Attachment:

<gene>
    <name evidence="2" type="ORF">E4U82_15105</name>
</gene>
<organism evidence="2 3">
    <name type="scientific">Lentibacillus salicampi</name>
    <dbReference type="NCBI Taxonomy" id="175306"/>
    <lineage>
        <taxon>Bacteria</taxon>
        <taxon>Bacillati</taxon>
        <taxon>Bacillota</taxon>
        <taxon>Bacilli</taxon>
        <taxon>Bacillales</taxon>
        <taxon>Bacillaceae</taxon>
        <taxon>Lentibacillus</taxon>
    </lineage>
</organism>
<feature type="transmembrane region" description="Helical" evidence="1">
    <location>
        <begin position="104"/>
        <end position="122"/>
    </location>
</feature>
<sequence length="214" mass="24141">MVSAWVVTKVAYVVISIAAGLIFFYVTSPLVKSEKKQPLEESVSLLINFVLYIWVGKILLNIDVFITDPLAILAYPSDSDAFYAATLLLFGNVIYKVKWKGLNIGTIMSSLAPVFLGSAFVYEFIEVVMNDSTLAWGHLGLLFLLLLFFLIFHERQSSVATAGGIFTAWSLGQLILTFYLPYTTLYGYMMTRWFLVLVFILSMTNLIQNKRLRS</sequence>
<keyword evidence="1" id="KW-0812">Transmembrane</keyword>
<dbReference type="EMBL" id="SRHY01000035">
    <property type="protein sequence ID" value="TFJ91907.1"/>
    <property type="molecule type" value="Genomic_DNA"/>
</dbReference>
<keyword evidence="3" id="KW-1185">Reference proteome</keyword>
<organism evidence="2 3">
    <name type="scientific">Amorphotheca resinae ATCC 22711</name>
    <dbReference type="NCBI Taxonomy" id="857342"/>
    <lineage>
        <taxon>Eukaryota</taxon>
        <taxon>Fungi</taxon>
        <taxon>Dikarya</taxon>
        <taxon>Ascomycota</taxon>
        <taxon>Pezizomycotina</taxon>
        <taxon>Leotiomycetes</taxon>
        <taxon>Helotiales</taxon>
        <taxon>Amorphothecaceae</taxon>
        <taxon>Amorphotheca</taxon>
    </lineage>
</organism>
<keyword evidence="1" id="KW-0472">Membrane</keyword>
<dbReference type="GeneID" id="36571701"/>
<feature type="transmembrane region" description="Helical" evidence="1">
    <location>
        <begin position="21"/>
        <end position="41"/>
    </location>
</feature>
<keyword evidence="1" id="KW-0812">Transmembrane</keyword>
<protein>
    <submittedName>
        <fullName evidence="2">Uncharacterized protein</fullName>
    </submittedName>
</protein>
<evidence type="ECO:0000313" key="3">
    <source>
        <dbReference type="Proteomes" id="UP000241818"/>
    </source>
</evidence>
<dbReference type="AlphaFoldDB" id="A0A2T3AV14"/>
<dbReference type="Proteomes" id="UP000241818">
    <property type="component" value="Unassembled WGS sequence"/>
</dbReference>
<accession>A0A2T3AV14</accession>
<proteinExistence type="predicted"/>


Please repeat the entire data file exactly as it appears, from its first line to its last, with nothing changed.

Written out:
<gene>
    <name evidence="2" type="ORF">E4U82_15105</name>
</gene>
<organism evidence="2 3">
    <name type="scientific">Lentibacillus salicampi</name>
    <dbReference type="NCBI Taxonomy" id="175306"/>
    <lineage>
        <taxon>Bacteria</taxon>
        <taxon>Bacillati</taxon>
        <taxon>Bacillota</taxon>
        <taxon>Bacilli</taxon>
        <taxon>Bacillales</taxon>
        <taxon>Bacillaceae</taxon>
        <taxon>Lentibacillus</taxon>
    </lineage>
</organism>
<feature type="transmembrane region" description="Helical" evidence="1">
    <location>
        <begin position="104"/>
        <end position="122"/>
    </location>
</feature>
<sequence length="214" mass="24141">MVSAWVVTKVAYVVISIAAGLIFFYVTSPLVKSEKKQPLEESVSLLINFVLYIWVGKILLNIDVFITDPLAILAYPSDSDAFYAATLLLFGNVIYKVKWKGLNIGTIMSSLAPVFLGSAFVYEFIEVVMNDSTLAWGHLGLLFLLLLFFLIFHERQSSVATAGGIFTAWSLGQLILTFYLPYTTLYGYMMTRWFLVLVFILSMTNLIQNKRLRS</sequence>
<keyword evidence="1" id="KW-0812">Transmembrane</keyword>
<dbReference type="EMBL" id="SRHY01000035">
    <property type="protein sequence ID" value="TFJ91907.1"/>
    <property type="molecule type" value="Genomic_DNA"/>
</dbReference>
<keyword evidence="3" id="KW-1185">Reference proteome</keyword>
<organism evidence="2 3">
    <name type="scientific">Amorphotheca resinae ATCC 22711</name>
    <dbReference type="NCBI Taxonomy" id="857342"/>
    <lineage>
        <taxon>Eukaryota</taxon>
        <taxon>Fungi</taxon>
        <taxon>Dikarya</taxon>
        <taxon>Ascomycota</taxon>
        <taxon>Pezizomycotina</taxon>
        <taxon>Leotiomycetes</taxon>
        <taxon>Helotiales</taxon>
        <taxon>Amorphothecaceae</taxon>
        <taxon>Amorphotheca</taxon>
    </lineage>
</organism>
<keyword evidence="1" id="KW-0472">Membrane</keyword>
<dbReference type="GeneID" id="36571701"/>
<feature type="transmembrane region" description="Helical" evidence="1">
    <location>
        <begin position="21"/>
        <end position="41"/>
    </location>
</feature>
<keyword evidence="1" id="KW-0812">Transmembrane</keyword>
<protein>
    <submittedName>
        <fullName evidence="2">Uncharacterized protein</fullName>
    </submittedName>
</protein>
<evidence type="ECO:0000313" key="3">
    <source>
        <dbReference type="Proteomes" id="UP000241818"/>
    </source>
</evidence>
<dbReference type="AlphaFoldDB" id="A0A2T3AV14"/>
<dbReference type="Proteomes" id="UP000241818">
    <property type="component" value="Unassembled WGS sequence"/>
</dbReference>
<accession>A0A2T3AV14</accession>
<proteinExistence type="predicted"/>